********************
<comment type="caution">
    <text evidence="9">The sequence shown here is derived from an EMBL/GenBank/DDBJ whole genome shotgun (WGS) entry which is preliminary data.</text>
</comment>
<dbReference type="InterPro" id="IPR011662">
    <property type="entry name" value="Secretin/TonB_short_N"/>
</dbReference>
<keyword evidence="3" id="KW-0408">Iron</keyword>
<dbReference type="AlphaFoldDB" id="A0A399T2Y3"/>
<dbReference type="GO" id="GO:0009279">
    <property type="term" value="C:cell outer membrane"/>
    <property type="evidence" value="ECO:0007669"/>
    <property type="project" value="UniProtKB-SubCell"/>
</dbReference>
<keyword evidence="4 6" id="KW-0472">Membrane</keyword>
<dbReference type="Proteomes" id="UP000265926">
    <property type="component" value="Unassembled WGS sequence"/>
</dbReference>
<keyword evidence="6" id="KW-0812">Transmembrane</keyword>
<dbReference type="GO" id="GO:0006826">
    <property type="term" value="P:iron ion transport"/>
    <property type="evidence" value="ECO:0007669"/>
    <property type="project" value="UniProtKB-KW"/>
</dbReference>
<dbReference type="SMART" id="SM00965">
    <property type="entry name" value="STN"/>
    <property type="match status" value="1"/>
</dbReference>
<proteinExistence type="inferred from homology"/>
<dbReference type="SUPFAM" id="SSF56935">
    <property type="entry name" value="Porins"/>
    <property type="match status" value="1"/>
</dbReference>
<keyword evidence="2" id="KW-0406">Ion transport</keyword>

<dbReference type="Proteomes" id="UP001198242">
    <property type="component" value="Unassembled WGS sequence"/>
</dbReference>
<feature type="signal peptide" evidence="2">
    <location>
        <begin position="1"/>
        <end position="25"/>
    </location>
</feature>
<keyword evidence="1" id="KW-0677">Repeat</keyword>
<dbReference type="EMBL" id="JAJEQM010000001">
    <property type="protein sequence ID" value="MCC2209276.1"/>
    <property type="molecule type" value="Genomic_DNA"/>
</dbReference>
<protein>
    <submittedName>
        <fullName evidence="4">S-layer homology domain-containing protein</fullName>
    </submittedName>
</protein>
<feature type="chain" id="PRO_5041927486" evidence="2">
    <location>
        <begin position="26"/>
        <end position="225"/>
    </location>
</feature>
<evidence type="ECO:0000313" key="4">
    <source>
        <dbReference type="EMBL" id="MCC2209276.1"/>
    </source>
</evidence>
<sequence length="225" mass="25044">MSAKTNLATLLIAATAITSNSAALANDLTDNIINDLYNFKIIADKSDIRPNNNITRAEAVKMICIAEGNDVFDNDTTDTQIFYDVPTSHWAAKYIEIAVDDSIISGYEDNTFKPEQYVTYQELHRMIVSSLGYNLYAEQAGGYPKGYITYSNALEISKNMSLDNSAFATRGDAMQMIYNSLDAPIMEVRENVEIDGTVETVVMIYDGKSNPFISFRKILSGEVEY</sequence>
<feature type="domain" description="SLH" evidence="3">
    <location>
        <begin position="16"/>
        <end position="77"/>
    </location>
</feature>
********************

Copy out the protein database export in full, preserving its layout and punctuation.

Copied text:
<comment type="caution">
    <text evidence="9">The sequence shown here is derived from an EMBL/GenBank/DDBJ whole genome shotgun (WGS) entry which is preliminary data.</text>
</comment>
<dbReference type="InterPro" id="IPR011662">
    <property type="entry name" value="Secretin/TonB_short_N"/>
</dbReference>
<keyword evidence="3" id="KW-0408">Iron</keyword>
<dbReference type="AlphaFoldDB" id="A0A399T2Y3"/>
<dbReference type="GO" id="GO:0009279">
    <property type="term" value="C:cell outer membrane"/>
    <property type="evidence" value="ECO:0007669"/>
    <property type="project" value="UniProtKB-SubCell"/>
</dbReference>
<keyword evidence="4 6" id="KW-0472">Membrane</keyword>
<dbReference type="Proteomes" id="UP000265926">
    <property type="component" value="Unassembled WGS sequence"/>
</dbReference>
<keyword evidence="6" id="KW-0812">Transmembrane</keyword>
<dbReference type="GO" id="GO:0006826">
    <property type="term" value="P:iron ion transport"/>
    <property type="evidence" value="ECO:0007669"/>
    <property type="project" value="UniProtKB-KW"/>
</dbReference>
<dbReference type="SMART" id="SM00965">
    <property type="entry name" value="STN"/>
    <property type="match status" value="1"/>
</dbReference>
<proteinExistence type="inferred from homology"/>
<dbReference type="SUPFAM" id="SSF56935">
    <property type="entry name" value="Porins"/>
    <property type="match status" value="1"/>
</dbReference>
<keyword evidence="2" id="KW-0406">Ion transport</keyword>

<dbReference type="Proteomes" id="UP001198242">
    <property type="component" value="Unassembled WGS sequence"/>
</dbReference>
<feature type="signal peptide" evidence="2">
    <location>
        <begin position="1"/>
        <end position="25"/>
    </location>
</feature>
<keyword evidence="1" id="KW-0677">Repeat</keyword>
<dbReference type="EMBL" id="JAJEQM010000001">
    <property type="protein sequence ID" value="MCC2209276.1"/>
    <property type="molecule type" value="Genomic_DNA"/>
</dbReference>
<protein>
    <submittedName>
        <fullName evidence="4">S-layer homology domain-containing protein</fullName>
    </submittedName>
</protein>
<feature type="chain" id="PRO_5041927486" evidence="2">
    <location>
        <begin position="26"/>
        <end position="225"/>
    </location>
</feature>
<evidence type="ECO:0000313" key="4">
    <source>
        <dbReference type="EMBL" id="MCC2209276.1"/>
    </source>
</evidence>
<sequence length="225" mass="25044">MSAKTNLATLLIAATAITSNSAALANDLTDNIINDLYNFKIIADKSDIRPNNNITRAEAVKMICIAEGNDVFDNDTTDTQIFYDVPTSHWAAKYIEIAVDDSIISGYEDNTFKPEQYVTYQELHRMIVSSLGYNLYAEQAGGYPKGYITYSNALEISKNMSLDNSAFATRGDAMQMIYNSLDAPIMEVRENVEIDGTVETVVMIYDGKSNPFISFRKILSGEVEY</sequence>
<feature type="domain" description="SLH" evidence="3">
    <location>
        <begin position="16"/>
        <end position="77"/>
    </location>
</feature>